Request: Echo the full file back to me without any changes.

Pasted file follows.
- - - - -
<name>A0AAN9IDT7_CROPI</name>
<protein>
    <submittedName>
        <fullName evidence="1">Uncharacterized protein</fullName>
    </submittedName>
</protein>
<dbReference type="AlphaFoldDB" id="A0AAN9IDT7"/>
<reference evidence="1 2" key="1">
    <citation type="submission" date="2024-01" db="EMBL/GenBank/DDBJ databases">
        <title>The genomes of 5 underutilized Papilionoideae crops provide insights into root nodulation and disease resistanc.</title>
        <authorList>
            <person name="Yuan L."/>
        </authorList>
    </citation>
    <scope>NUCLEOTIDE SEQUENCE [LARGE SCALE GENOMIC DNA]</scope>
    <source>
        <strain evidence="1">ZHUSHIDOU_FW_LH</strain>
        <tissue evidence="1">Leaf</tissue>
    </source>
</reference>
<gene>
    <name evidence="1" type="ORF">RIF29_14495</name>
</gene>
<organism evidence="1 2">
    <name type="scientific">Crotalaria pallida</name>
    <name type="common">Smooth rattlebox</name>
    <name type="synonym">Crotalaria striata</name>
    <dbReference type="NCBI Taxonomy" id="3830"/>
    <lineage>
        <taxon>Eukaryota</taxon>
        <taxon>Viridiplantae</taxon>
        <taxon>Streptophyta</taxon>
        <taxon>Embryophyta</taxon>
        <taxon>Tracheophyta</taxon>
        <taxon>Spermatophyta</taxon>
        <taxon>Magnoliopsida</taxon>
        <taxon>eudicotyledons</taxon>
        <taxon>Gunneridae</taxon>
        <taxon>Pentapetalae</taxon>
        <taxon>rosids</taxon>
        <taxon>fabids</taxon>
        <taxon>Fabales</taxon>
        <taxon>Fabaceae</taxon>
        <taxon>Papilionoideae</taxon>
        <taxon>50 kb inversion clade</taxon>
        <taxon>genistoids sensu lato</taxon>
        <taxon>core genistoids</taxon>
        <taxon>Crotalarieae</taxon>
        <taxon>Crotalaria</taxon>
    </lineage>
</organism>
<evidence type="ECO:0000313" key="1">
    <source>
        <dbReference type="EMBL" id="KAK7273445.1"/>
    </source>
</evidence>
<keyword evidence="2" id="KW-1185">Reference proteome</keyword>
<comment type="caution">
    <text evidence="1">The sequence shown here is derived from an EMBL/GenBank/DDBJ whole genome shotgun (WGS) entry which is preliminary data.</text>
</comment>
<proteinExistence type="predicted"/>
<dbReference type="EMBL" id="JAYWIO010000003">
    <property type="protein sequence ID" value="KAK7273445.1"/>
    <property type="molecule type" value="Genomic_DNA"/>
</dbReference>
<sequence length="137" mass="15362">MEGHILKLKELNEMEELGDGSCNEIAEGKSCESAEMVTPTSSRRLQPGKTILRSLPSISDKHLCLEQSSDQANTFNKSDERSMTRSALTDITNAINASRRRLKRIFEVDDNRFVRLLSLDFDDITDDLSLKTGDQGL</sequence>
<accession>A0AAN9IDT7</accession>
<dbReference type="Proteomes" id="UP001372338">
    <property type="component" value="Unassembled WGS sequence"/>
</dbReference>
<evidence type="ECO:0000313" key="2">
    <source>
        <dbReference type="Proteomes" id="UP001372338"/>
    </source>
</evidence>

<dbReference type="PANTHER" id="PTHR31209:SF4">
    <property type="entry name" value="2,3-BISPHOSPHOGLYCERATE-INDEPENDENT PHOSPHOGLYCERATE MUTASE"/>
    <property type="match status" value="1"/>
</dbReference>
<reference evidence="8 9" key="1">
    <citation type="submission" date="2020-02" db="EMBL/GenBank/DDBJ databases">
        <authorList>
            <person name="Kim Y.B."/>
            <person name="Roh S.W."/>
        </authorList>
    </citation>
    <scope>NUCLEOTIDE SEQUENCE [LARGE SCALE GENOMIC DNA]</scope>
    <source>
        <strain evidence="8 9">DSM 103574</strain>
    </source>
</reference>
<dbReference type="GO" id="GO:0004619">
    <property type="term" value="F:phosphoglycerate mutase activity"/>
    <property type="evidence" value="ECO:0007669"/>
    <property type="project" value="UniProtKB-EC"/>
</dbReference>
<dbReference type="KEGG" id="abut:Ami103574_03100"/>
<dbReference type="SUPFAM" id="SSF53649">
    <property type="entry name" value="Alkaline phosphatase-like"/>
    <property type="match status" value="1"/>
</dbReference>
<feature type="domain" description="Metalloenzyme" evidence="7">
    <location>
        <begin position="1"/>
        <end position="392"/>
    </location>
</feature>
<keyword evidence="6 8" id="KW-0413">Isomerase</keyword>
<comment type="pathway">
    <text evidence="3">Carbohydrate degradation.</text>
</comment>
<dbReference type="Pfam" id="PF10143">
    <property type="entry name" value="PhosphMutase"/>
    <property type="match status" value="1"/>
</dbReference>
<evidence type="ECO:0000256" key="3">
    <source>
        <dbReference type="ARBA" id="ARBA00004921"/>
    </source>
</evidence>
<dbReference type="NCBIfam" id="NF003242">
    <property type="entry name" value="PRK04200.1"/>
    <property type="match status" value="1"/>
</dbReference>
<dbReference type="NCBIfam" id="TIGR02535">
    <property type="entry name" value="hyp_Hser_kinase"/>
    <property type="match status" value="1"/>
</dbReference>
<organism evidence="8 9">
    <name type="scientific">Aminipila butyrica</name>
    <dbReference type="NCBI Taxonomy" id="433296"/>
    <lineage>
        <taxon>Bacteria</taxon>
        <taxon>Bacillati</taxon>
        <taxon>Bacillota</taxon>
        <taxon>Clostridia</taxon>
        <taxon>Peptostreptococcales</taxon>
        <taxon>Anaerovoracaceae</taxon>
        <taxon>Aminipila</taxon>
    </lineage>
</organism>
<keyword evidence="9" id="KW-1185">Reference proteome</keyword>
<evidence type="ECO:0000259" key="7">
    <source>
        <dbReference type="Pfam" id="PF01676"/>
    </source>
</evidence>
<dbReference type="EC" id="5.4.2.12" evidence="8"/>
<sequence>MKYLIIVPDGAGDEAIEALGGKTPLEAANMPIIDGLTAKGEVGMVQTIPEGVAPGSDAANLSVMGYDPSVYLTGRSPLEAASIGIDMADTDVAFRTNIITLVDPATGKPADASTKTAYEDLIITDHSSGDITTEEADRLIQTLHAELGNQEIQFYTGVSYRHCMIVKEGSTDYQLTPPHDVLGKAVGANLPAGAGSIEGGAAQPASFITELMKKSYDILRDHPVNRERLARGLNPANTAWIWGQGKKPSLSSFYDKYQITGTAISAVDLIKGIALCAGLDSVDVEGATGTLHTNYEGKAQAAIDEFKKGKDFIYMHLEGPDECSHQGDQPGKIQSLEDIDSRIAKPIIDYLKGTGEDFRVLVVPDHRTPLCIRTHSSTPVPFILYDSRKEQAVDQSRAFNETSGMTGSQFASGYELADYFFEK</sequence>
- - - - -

<name>A0AAN9IDT7_CROPI</name>
<protein>
    <submittedName>
        <fullName evidence="1">Uncharacterized protein</fullName>
    </submittedName>
</protein>
<dbReference type="AlphaFoldDB" id="A0AAN9IDT7"/>
<reference evidence="1 2" key="1">
    <citation type="submission" date="2024-01" db="EMBL/GenBank/DDBJ databases">
        <title>The genomes of 5 underutilized Papilionoideae crops provide insights into root nodulation and disease resistanc.</title>
        <authorList>
            <person name="Yuan L."/>
        </authorList>
    </citation>
    <scope>NUCLEOTIDE SEQUENCE [LARGE SCALE GENOMIC DNA]</scope>
    <source>
        <strain evidence="1">ZHUSHIDOU_FW_LH</strain>
        <tissue evidence="1">Leaf</tissue>
    </source>
</reference>
<gene>
    <name evidence="1" type="ORF">RIF29_14495</name>
</gene>
<organism evidence="1 2">
    <name type="scientific">Crotalaria pallida</name>
    <name type="common">Smooth rattlebox</name>
    <name type="synonym">Crotalaria striata</name>
    <dbReference type="NCBI Taxonomy" id="3830"/>
    <lineage>
        <taxon>Eukaryota</taxon>
        <taxon>Viridiplantae</taxon>
        <taxon>Streptophyta</taxon>
        <taxon>Embryophyta</taxon>
        <taxon>Tracheophyta</taxon>
        <taxon>Spermatophyta</taxon>
        <taxon>Magnoliopsida</taxon>
        <taxon>eudicotyledons</taxon>
        <taxon>Gunneridae</taxon>
        <taxon>Pentapetalae</taxon>
        <taxon>rosids</taxon>
        <taxon>fabids</taxon>
        <taxon>Fabales</taxon>
        <taxon>Fabaceae</taxon>
        <taxon>Papilionoideae</taxon>
        <taxon>50 kb inversion clade</taxon>
        <taxon>genistoids sensu lato</taxon>
        <taxon>core genistoids</taxon>
        <taxon>Crotalarieae</taxon>
        <taxon>Crotalaria</taxon>
    </lineage>
</organism>
<evidence type="ECO:0000313" key="1">
    <source>
        <dbReference type="EMBL" id="KAK7273445.1"/>
    </source>
</evidence>
<keyword evidence="2" id="KW-1185">Reference proteome</keyword>
<comment type="caution">
    <text evidence="1">The sequence shown here is derived from an EMBL/GenBank/DDBJ whole genome shotgun (WGS) entry which is preliminary data.</text>
</comment>
<proteinExistence type="predicted"/>
<dbReference type="EMBL" id="JAYWIO010000003">
    <property type="protein sequence ID" value="KAK7273445.1"/>
    <property type="molecule type" value="Genomic_DNA"/>
</dbReference>
<sequence length="137" mass="15362">MEGHILKLKELNEMEELGDGSCNEIAEGKSCESAEMVTPTSSRRLQPGKTILRSLPSISDKHLCLEQSSDQANTFNKSDERSMTRSALTDITNAINASRRRLKRIFEVDDNRFVRLLSLDFDDITDDLSLKTGDQGL</sequence>
<accession>A0AAN9IDT7</accession>
<dbReference type="Proteomes" id="UP001372338">
    <property type="component" value="Unassembled WGS sequence"/>
</dbReference>
<evidence type="ECO:0000313" key="2">
    <source>
        <dbReference type="Proteomes" id="UP001372338"/>
    </source>
</evidence>

<dbReference type="PANTHER" id="PTHR31209:SF4">
    <property type="entry name" value="2,3-BISPHOSPHOGLYCERATE-INDEPENDENT PHOSPHOGLYCERATE MUTASE"/>
    <property type="match status" value="1"/>
</dbReference>
<reference evidence="8 9" key="1">
    <citation type="submission" date="2020-02" db="EMBL/GenBank/DDBJ databases">
        <authorList>
            <person name="Kim Y.B."/>
            <person name="Roh S.W."/>
        </authorList>
    </citation>
    <scope>NUCLEOTIDE SEQUENCE [LARGE SCALE GENOMIC DNA]</scope>
    <source>
        <strain evidence="8 9">DSM 103574</strain>
    </source>
</reference>
<dbReference type="GO" id="GO:0004619">
    <property type="term" value="F:phosphoglycerate mutase activity"/>
    <property type="evidence" value="ECO:0007669"/>
    <property type="project" value="UniProtKB-EC"/>
</dbReference>
<dbReference type="KEGG" id="abut:Ami103574_03100"/>
<dbReference type="SUPFAM" id="SSF53649">
    <property type="entry name" value="Alkaline phosphatase-like"/>
    <property type="match status" value="1"/>
</dbReference>
<feature type="domain" description="Metalloenzyme" evidence="7">
    <location>
        <begin position="1"/>
        <end position="392"/>
    </location>
</feature>
<keyword evidence="6 8" id="KW-0413">Isomerase</keyword>
<comment type="pathway">
    <text evidence="3">Carbohydrate degradation.</text>
</comment>
<dbReference type="Pfam" id="PF10143">
    <property type="entry name" value="PhosphMutase"/>
    <property type="match status" value="1"/>
</dbReference>
<evidence type="ECO:0000256" key="3">
    <source>
        <dbReference type="ARBA" id="ARBA00004921"/>
    </source>
</evidence>
<dbReference type="NCBIfam" id="NF003242">
    <property type="entry name" value="PRK04200.1"/>
    <property type="match status" value="1"/>
</dbReference>
<dbReference type="NCBIfam" id="TIGR02535">
    <property type="entry name" value="hyp_Hser_kinase"/>
    <property type="match status" value="1"/>
</dbReference>
<organism evidence="8 9">
    <name type="scientific">Aminipila butyrica</name>
    <dbReference type="NCBI Taxonomy" id="433296"/>
    <lineage>
        <taxon>Bacteria</taxon>
        <taxon>Bacillati</taxon>
        <taxon>Bacillota</taxon>
        <taxon>Clostridia</taxon>
        <taxon>Peptostreptococcales</taxon>
        <taxon>Anaerovoracaceae</taxon>
        <taxon>Aminipila</taxon>
    </lineage>
</organism>
<keyword evidence="9" id="KW-1185">Reference proteome</keyword>
<evidence type="ECO:0000259" key="7">
    <source>
        <dbReference type="Pfam" id="PF01676"/>
    </source>
</evidence>
<dbReference type="EC" id="5.4.2.12" evidence="8"/>
<sequence>MKYLIIVPDGAGDEAIEALGGKTPLEAANMPIIDGLTAKGEVGMVQTIPEGVAPGSDAANLSVMGYDPSVYLTGRSPLEAASIGIDMADTDVAFRTNIITLVDPATGKPADASTKTAYEDLIITDHSSGDITTEEADRLIQTLHAELGNQEIQFYTGVSYRHCMIVKEGSTDYQLTPPHDVLGKAVGANLPAGAGSIEGGAAQPASFITELMKKSYDILRDHPVNRERLARGLNPANTAWIWGQGKKPSLSSFYDKYQITGTAISAVDLIKGIALCAGLDSVDVEGATGTLHTNYEGKAQAAIDEFKKGKDFIYMHLEGPDECSHQGDQPGKIQSLEDIDSRIAKPIIDYLKGTGEDFRVLVVPDHRTPLCIRTHSSTPVPFILYDSRKEQAVDQSRAFNETSGMTGSQFASGYELADYFFEK</sequence>